out their consent. The Secretary of the Colony wrote in opposition to them, but Mr. Carroll triumphed most emphatically. His essays were signed “ The First Citizen," and the name of the author was entirely unknown. But so grateful were the people for the noble defence of their cause which these papers contained, that they instructed the members of the Legislative Assembly of Maryland, to return their hearty thanks to the unknown writer, through the public prints. This was done by William Paca, and Matthew Hammond. When it became known that Mr. Carroll was the writer, large numbers of people went to him and expressed their thanks personally, and he at once stood among the highest in popular confidence and favor. .
Mr. Carroll_early foresaw that a resort to arms in defence of Colonial rights, was inevitable, and this opinion he fearlessly expressed. His decided character, his stern integrity, and his clear judgment, made him an umpire in many momentous cases,* and in every step he ascended higher and higher the scale of popular favor. He was appointed a member of the first Committee of Safety of Maryland; and in 1775, he was elected a member of the Provincial Assembly. His known sentiments in favor of independence were doubtless the cause of his not being sooner sent to the General Congress, for, as we have already seen, the Maryland Convention were opposed to that extreme measure.
Anxious to witness the men and their proceedings in
* As an instance of the entire confidence which the people had in his judgment, it is related, that when, in 1773–24, the "tea excitement" was at its height, a Mr. Stew. art of Annapolis, imported a quantity of the obnoxious article. The people were exasperated, and threatened to destroy the tea if landed. The Provincial Legisla. ture being then in session, appointed a committee of delegates to superintend the unlading of the cargo and see that no tea was landed. With this the people were not satisfied, and Mr. Stewart appealed to Mr. Carroll to interpose his influence. The latter told him it would be impossible to have any effect upon the publio mind in this matter, where such an important principle was concerned, and he advised Mr. Stewart to allow the vessel and cargo to be burned. This advice Mr. Stewart followed, and by his consent the conflagration took place.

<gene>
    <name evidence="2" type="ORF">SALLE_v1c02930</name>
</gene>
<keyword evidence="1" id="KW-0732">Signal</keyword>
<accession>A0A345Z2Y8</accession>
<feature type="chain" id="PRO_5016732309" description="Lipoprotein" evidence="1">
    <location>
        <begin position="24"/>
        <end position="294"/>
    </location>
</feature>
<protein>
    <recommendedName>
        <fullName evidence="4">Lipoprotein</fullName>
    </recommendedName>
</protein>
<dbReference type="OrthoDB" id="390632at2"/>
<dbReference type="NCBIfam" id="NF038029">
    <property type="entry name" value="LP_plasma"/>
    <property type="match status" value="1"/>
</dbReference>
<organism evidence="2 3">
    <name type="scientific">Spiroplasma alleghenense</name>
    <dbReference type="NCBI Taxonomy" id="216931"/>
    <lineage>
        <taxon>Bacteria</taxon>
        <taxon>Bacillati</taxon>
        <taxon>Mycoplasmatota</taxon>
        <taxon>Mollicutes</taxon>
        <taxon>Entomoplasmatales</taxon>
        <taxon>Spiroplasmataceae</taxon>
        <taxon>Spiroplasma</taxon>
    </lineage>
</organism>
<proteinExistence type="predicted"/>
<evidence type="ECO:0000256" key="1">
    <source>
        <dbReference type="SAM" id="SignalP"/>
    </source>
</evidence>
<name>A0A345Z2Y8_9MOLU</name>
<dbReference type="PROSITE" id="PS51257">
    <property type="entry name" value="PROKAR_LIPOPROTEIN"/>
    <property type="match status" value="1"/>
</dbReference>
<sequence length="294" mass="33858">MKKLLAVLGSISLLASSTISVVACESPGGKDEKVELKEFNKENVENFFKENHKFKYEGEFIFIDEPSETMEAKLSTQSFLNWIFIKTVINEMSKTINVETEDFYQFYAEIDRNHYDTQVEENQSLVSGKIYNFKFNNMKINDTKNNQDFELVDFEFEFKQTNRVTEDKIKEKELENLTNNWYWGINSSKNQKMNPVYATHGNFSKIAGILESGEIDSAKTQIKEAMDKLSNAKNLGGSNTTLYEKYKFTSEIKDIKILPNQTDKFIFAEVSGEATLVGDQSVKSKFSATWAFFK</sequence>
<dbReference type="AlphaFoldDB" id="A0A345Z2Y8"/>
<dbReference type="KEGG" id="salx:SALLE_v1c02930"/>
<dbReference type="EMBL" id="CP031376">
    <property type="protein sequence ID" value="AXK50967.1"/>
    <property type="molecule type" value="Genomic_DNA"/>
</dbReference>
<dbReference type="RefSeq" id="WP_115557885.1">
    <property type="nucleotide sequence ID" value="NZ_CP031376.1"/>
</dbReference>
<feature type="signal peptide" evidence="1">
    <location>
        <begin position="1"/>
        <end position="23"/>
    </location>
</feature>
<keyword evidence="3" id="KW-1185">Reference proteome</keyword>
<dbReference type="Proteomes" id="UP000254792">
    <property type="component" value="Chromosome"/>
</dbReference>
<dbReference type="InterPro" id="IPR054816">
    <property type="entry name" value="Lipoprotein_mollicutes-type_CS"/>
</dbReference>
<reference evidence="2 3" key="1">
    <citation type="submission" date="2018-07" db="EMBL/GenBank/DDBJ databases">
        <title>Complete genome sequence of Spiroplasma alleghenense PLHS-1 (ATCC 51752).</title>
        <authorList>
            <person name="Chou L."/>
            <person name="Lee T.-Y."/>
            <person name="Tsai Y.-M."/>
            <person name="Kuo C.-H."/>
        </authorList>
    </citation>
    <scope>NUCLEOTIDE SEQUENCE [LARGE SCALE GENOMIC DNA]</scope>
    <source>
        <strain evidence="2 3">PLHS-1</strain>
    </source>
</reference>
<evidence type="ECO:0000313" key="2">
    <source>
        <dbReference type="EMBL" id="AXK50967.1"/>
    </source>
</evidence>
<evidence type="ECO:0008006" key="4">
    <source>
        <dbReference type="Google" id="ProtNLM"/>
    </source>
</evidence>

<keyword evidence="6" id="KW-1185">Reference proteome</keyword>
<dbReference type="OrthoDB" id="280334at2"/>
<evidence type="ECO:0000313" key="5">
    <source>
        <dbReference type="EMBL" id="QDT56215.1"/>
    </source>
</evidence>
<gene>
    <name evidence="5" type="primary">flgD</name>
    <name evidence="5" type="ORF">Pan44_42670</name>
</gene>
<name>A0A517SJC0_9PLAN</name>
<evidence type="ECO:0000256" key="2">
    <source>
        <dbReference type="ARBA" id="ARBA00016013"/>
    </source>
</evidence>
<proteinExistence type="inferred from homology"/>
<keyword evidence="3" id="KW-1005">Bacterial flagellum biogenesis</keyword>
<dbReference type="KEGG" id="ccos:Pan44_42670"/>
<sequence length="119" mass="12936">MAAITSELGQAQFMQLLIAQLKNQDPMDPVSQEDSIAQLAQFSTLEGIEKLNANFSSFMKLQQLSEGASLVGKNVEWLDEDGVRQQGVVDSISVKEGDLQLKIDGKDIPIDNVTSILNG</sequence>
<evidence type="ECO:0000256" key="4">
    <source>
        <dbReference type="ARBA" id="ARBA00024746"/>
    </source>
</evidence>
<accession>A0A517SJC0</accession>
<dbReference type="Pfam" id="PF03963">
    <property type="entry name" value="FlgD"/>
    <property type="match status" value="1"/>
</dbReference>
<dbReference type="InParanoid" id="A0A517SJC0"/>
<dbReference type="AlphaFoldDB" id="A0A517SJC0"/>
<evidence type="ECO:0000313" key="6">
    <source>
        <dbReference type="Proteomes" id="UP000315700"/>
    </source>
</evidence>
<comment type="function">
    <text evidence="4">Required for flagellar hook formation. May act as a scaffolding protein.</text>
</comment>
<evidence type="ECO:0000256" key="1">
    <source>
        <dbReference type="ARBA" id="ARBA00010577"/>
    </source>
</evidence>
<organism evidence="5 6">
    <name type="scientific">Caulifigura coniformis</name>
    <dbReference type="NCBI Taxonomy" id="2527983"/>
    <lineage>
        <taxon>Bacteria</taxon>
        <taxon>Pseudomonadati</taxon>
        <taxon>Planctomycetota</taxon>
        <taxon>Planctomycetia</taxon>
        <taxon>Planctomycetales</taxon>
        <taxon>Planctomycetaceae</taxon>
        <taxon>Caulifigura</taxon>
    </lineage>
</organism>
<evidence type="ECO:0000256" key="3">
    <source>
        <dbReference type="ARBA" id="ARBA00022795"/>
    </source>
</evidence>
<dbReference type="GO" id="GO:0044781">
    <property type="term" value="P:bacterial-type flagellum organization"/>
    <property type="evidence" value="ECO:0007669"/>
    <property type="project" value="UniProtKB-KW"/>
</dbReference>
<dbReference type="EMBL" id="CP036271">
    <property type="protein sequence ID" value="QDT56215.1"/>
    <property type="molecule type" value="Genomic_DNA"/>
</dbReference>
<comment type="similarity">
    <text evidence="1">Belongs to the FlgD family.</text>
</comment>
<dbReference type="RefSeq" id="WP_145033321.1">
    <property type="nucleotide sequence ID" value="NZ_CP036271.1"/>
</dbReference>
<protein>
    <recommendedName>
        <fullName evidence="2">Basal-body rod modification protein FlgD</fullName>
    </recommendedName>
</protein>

the Continental Congress, he visited Philadelphia for the purpose, early in 1776, and so favorably was he known there, that Congress placed him on a committee, with Doctor Franklin and Samuel Chase, to visit Canada on an important mission, the object of which we have mentioned in the life of Mr. Chase. On his return, finding Mr. Lee's motion for independence before Congress, he hastened to Maryland, to endeavor, if possible, to have the restrictive instructions which governed her delegates in the National Assembly, removed. In this he was successful, and when the prohibition was removed, he was elected a delegate to the Continental Congress. With instructions to vote as the judgment of the delegates should dictate, Mr. Carroll proceeded to Philadelphia, where he arrived on the eighth of July, too late to vote for the Declaration of Independence,* but in ample time to affix his signature to the parchment.
Ten days after he took his seat in Congress, Mr. Carroll was placed upon the Board of War, and continued a member of the same during his continuance in that body. He was at the same time a member of the Assembly of Maryland, and all the time which he could spare from his duties at Philadelphia, he spent in the active service of his own State. He was appointed, in 1776, a member of the Convention that framed a Constitution for Maryland as an independent State, and after its adoption, he was chosen a member of the State Senate.
Mr. Carroll continued a member of Congress until 1788, when he relinquished his seat, and devoted himself to the interests of his native State. He was again elected to the
* The question naturally arises, Why did Mr. Carroll append to his signature the place of his residence, “Carrollton"? It is said that when he wrote his name, a delegate near him suggested, that as he had a cousin of the name of Charles Carroll, in Maryland, the latter might be taken for him, and he (the signer) es. cape attainder, or any other punishment that might fall upon the heads of the patriots. Mr. Carroll immediately seized the pen, and wrote “ of Carrollton" at the end of his name, exclaiming “They cannot mistake me now !"